|02-04-2007, 12:19 PM||#1 (permalink)|
In a very sad sad zoo
Join Date: Jan 2007
Location: "Out on tour with Smashing Pumpkins, nature kids, they don't have no function"
The Brian Jonestown Massacre - Thank God For Mental Illness (1996, Bomp!)
1. Spanish Bee
2. It Girl
4. Ballad Of Jim Jones
5. Those Memories
7. Free And Easy Take 2
9. Cause I Love Her
10. Too Crazy To Care
12. True Love
13. Sound Of Confusion
Given the fact that many contemporary music critics appear to be stuck in the '60s, that golden age of music that never existed, the critical acclaim awarded to San Francisco's Brian Jonestown Massacre over the years would appear to make sense. It does because for all intents the music of the BJM has regularly been a homage to the time when the Rolling Stones and Bob Dylan amongst others were pushing back the boundaries of music in regards to new sounds and new subject matters. The psychedelic rock of the time obviouly left its mark on the BJM.
On Thank God For Mental Illness, the bands second full length release of 1996, the Brian Jonestown Massacre departed from the psychedelia of Their Satanic Majesties' Second Request in favour of a rootsier, driving sound. The acoustic guitars, slide playing and harmonicas give the album a feel similar to the Rolling Stones' masterpiece Beggar's Banquet, a sound the BJM had not attempted before. According the liner notes, it was recorded on July 11th 1996 "@ home" for a total cost of $17.36. Whether this is true or not is irrelevant, the band's myth has always been part of what makes its history interesting.
BJM mainman Anton Newcombe is no songwriting genius but he knows what his strengths are and plays to them on nearly all of the 13 tracks that make up this album. He is one of the great modern practicioners of the short song with most of them clocking in at under 3 minutes. His catchy melodies and playful lyrical style are showcased on album highlights such as "13" and "The Ballad of Jim Jones." The country stomp of "Those Memories", featuring a female backing vocal, is one of Newcombe's prettiest songs, concide and catchy. The arrangements on this album are stripped to the bone making it a very cohesive record from being to near end. The best songs are the most driving, "Free & Easy Take 2", "The Ballad of Jim Jones" and "Talk Minus Action Equals ****" coming to mind. The playing has a ramshackle feel that suits the songs Stonesy sound down the ground. The only real low point on this half of the album comes about halfway through "Stars" when Newcombe seems to run out of ideas, groaning and making vocals noises to stretch the song out after the lyrics have run out. It sounds unfinished and it probably is.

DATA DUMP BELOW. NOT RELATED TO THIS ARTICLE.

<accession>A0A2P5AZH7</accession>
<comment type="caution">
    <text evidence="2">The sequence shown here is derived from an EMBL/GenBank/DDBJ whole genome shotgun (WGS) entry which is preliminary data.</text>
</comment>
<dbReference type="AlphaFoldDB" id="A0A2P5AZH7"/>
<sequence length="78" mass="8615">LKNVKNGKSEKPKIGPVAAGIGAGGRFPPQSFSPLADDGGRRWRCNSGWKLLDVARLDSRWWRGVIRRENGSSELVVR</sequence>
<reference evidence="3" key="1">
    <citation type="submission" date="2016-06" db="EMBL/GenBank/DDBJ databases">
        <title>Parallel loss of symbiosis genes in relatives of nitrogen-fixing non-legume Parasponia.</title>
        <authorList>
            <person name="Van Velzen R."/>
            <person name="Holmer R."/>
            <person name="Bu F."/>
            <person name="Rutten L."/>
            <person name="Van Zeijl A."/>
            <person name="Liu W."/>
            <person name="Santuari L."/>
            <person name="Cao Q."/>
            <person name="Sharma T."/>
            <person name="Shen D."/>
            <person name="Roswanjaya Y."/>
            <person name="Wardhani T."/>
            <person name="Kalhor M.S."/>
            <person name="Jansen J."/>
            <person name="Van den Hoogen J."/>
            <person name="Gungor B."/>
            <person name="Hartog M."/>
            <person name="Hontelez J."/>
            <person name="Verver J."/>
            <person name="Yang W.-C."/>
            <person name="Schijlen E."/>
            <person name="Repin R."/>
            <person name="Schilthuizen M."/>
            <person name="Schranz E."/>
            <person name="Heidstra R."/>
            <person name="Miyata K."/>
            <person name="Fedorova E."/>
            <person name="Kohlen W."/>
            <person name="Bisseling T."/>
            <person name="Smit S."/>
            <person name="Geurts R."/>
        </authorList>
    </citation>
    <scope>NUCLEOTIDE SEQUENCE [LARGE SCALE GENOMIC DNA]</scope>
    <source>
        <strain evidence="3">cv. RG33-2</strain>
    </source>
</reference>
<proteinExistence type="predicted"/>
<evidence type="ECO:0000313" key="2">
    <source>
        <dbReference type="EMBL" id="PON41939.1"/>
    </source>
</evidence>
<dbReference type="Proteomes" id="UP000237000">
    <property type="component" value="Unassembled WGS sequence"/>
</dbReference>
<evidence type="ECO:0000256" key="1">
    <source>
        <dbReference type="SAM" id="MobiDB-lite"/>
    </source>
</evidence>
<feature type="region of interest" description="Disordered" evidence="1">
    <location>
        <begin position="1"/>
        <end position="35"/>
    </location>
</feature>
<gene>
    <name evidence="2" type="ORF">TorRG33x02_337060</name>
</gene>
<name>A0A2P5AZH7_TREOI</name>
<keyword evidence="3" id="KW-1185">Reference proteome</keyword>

The final track, the 33 minute "Sound of Confusion", really is an odditty in the context of the record. It isnt so much one track as a series of untitled ones, each being longer than the albums main tracks. The first one clearly shows the bands shoegaze influences, with the reverb heavy, tranquill vocal sound that people associate with that genre. It sounds like something Spacemen 3 might have done on Playing With Fire, slow paced, relaxed and druggy sounding with a chiming guitar sound. The second one has a similar shoegazing style sound but is more upbeat with a faster pace. The third one is by far the best, a beautiful song that draws on both the acoustic side of the album and the psychedelic side. Song 4 on "Sound of Confusion" is by far the most psychedelic one, very very lanquid with lots of reverb on the vocals and a constantly droning note in the background. The last song is to be honest quite boring and seems to go on forever, a plodding psychedelic rock song, all fuzz pedals and so on.
The only real gripe I have with Thank God For Mental Illness is the inclusion of "Sound of Confusion." The rest of the album is so cohesive and of a piece that to just tack on 5 psychedlic rock songs onto the end of it doesnt really make any sense. The only great one is the third one, the acoustic-psychedelic one with Matt Hollywood on vocals. The rest could quite easily have been dropped from the album and it would actually have gave it more momentum and consistency from beginning to end.
There’s a dream that I see, I pray it can be
Look 'cross the land, shake this land - "Maybe Not", C. Marshall
Last edited by Moon Pix; 02-04-2007 at 01:46 PM.